Why Thoreau, Born 200 Years Ago, Has Never Been More Important

Why Thoreau, Born 200 Years Ago, Has Never Been More Important
Walden Pond. Ekabhishek/Wikimedia Commons
, CC BY-SA

“Simplicity, simplicity, simplicity!” urges American transcendentalist writer Henry David Thoreau in Walden (1854), his account of living frugally in a log cabin near Concord, Massachusetts.

“Let your affairs be as two or three, and not a hundred or a thousand; instead of a million count half a dozen, and keep your accounts on your thumb nail.”

This imperative in Thoreau towards contraction rather than expansion made enemies of those in his period who were committed to America’s dizzying industrial and technological progress: “I prefer walking on two legs,” Quaker poet John Greenleaf Whittier sniffily remarked. And if Thoreau’s contemporaries sometimes recoiled in distaste from his radical downsizing, even greater resistance to his work might be anticipated from readers in our own moment.

Thoreau, born 200 years ago on July 12 1817, appears at first glance strikingly ill-adapted for the modern West. While it has long been fashionable to assert that, were he alive now, Shakespeare would seamlessly have tweaked his creative mode and written for EastEnders, few would make comparable predictions of Thoreau’s success in the contemporary mediascape.

The only Twittersphere to interest him would be that occupied by blue-jays and redstarts. Impossible to imagine, also, is him uploading to Instagram photos of his cabin at Walden, or of Maine woodlands and Cape Cod beaches (subjects of two other major books).

Even the slowly dribbling “news feed” of mid-19th-century New England was seemingly too much for Thoreau, experienced as irritation to the point of pain. “For my part, I could easily live without the post-office,” he writes in Walden, seemingly excusing himself from circuits of worldly communication in order to retreat more effectively into the contemplative mode he practices by his Massachusetts pond.

A tendency in Thoreau towards inwardness or self-reliance looks startlingly out of kilter with our networked world. From Walden, again: “I would rather sit on a pumpkin and have it all to myself, than be crowded on a velvet cushion.” Here is the transcendentalist appearing withdrawn, anti-social, even potentially sociopathic.

But if there may be something off-putting about Thoreau’s work for contemporary readers, there are also elements that should invigorate. The occasion of his bicentenary prompts us to identify several ways in which he continues to speak eloquently to us. For his critique of commodity culture and his sensitivity to environmental degradation, Thoreau has in fact never been more indispensable than he is now.

Dazzled by gold

One of the most damning portraits in Walden is of the ruthlessly acquisitive farmer Flint, “who would carry the landscape, who would carry his God, to market, if he could get anything for him”. Flint is mesmerized, too, by “the reflecting surface of a dollar, or a bright cent.” How can this not resonate at a time when the US president himself is dazzled almost to blindness by the gold dripping off each interior surface of Trump Tower?

There is a shimmering appeal to consumer products to which Thoreau is remarkably unresponsive. Few people, perhaps, will want to emulate him in the degree to which he gives up money, goods, stuff.  But when he urges Walden’s reader to “cultivate poverty like a garden herb”, his own class privilege goes unquestioned. What about all those for whom poverty is fate, not lifestyle choice?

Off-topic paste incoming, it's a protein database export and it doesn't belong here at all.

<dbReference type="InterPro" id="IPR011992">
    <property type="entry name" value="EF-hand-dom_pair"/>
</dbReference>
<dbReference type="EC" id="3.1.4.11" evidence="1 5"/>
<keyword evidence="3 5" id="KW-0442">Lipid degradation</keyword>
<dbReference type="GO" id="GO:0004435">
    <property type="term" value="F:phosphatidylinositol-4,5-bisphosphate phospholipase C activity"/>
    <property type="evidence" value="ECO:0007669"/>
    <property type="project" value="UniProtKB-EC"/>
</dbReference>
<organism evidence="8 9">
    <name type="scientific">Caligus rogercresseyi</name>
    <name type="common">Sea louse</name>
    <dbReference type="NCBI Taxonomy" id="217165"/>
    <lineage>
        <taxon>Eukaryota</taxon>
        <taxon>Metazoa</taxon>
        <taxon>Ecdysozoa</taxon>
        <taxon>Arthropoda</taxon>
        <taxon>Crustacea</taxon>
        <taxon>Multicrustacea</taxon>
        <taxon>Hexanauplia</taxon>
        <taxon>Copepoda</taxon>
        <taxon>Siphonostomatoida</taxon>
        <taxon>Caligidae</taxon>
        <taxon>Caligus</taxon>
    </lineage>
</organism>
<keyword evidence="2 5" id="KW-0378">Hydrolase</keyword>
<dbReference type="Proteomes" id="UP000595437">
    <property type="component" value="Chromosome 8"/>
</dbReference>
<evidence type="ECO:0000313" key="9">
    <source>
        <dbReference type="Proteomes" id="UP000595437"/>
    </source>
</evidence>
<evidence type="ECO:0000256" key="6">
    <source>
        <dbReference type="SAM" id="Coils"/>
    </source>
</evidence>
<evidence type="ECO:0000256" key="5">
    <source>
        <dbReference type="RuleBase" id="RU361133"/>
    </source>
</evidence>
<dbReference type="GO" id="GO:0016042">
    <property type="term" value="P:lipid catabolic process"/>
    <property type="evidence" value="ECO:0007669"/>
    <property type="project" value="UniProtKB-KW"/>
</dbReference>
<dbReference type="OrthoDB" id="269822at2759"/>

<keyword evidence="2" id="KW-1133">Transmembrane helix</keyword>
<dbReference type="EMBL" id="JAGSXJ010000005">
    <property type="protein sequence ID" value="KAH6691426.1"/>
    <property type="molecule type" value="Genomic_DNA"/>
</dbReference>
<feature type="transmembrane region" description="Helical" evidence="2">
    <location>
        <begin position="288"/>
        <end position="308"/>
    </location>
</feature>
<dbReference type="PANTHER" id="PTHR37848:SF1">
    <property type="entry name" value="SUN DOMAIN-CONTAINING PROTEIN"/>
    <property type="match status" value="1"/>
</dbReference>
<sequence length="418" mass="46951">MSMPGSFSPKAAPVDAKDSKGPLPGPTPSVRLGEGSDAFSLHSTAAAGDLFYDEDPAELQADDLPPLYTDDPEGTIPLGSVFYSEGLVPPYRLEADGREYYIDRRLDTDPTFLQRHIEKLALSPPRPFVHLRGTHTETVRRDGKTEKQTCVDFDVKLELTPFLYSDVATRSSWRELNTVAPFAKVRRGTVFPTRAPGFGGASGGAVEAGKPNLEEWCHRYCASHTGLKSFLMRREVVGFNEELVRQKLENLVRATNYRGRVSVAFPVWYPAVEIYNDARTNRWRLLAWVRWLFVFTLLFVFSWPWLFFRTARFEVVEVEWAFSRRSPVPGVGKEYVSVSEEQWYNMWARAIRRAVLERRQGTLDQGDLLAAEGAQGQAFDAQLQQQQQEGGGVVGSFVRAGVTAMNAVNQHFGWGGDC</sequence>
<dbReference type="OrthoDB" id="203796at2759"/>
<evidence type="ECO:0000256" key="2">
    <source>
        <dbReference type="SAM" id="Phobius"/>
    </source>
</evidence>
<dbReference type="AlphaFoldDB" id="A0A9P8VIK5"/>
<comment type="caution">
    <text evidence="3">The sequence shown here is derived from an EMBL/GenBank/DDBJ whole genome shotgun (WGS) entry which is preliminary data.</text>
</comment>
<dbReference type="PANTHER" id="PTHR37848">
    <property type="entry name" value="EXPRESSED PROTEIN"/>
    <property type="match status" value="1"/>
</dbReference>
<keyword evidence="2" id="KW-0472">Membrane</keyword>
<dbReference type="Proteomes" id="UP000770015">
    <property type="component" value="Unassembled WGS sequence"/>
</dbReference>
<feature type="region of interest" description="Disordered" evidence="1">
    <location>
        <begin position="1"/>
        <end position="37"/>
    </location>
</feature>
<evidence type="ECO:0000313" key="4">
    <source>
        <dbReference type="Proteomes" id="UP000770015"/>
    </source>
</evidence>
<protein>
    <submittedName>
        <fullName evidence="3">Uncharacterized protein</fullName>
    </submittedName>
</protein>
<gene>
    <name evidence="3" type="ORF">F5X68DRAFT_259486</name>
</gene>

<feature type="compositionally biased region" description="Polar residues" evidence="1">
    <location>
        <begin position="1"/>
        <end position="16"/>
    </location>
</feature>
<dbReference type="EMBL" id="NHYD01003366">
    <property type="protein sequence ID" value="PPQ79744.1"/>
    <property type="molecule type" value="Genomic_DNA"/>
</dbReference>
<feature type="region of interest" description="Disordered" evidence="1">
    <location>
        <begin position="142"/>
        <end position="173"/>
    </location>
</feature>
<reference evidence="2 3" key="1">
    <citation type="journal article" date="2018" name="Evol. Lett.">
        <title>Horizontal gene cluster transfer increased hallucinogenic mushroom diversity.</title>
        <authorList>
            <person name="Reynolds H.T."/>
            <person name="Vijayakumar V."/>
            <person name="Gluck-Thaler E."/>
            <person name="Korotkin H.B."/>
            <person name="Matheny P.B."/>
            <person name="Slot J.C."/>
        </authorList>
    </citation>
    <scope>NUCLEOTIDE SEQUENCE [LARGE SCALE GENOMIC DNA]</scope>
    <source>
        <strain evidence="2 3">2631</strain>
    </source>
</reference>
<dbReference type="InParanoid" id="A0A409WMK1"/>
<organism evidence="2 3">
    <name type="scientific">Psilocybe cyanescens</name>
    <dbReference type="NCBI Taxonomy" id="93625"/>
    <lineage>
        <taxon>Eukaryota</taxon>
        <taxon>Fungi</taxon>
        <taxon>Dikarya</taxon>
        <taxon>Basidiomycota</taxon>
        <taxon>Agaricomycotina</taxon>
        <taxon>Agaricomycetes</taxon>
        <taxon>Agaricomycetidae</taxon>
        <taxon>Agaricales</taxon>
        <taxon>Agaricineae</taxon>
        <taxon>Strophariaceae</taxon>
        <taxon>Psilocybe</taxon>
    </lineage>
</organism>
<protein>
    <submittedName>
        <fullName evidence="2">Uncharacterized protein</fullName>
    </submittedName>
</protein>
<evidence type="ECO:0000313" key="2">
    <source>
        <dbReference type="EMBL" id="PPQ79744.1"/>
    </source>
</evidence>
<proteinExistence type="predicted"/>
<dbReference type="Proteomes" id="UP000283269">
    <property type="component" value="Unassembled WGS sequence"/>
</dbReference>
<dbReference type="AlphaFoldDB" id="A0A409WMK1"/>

Nevertheless, Thoreau’s acute observations in Walden of how people are imprisoned or suffocated by their commodities throw down a challenge to us. Perhaps, he writes, “a man is not required to bury himself [in] superfluous property”? Thoreau is thus the laureate of decluttering, helping us to imagine alternatives to our beguilement by consumer experience.

Turning to the woods

“Nature excels in the least things,” writes Thoreau in an essay titled “Huckleberries”. His own writing is similarly fine-grained in its attention to ecological detail. If he was parsimonious in domestic economy, he was prodigal in descriptions of nature, spending words extravagantly. Think, say, of the journal entry for his 34th birthday in 1851, when he evokes a skunk on a “bare garden hill”, a “foolish robin” and a “lightning bug [with its] greenish light”. Such moments valuably reawaken us to the sights and textures of our natural world, giving this potentially some traction against its erasure in favor – Trumpishly – of an oil pipeline or golf course.

For if there is a poetics of nature in Thoreau, there is always also a politics. His sensuous zoology and botany strikes “a counter-establishment stance”, as US literary critic Lawrence Buell puts it.

But this is not to say that in his work Thoreau retreats complacently into the woods. Consider a moment in the essay “A Yankee in Canada” when the reddening leaves remind him of an American genocide then still in progress: “An Indian warfare was waged through the forest.” Arboreal description gives way, by a sudden change of focus, to sardonic political commentary.

The ConversationThe passage is characteristic of the social engagement of Thoreau’s writing. In reading his work as he turns 200, we do not, after all, find simply a regressive or detached figure. Rather, we encounter a writer who frequently provides us with valuable intellectual and rhetorical resources to take into our ongoing struggles in the world.

About The Author

Andrew Dix, Lecturer in American Studies, Loughborough University

This article was originally published on The Conversation. Read the original article.

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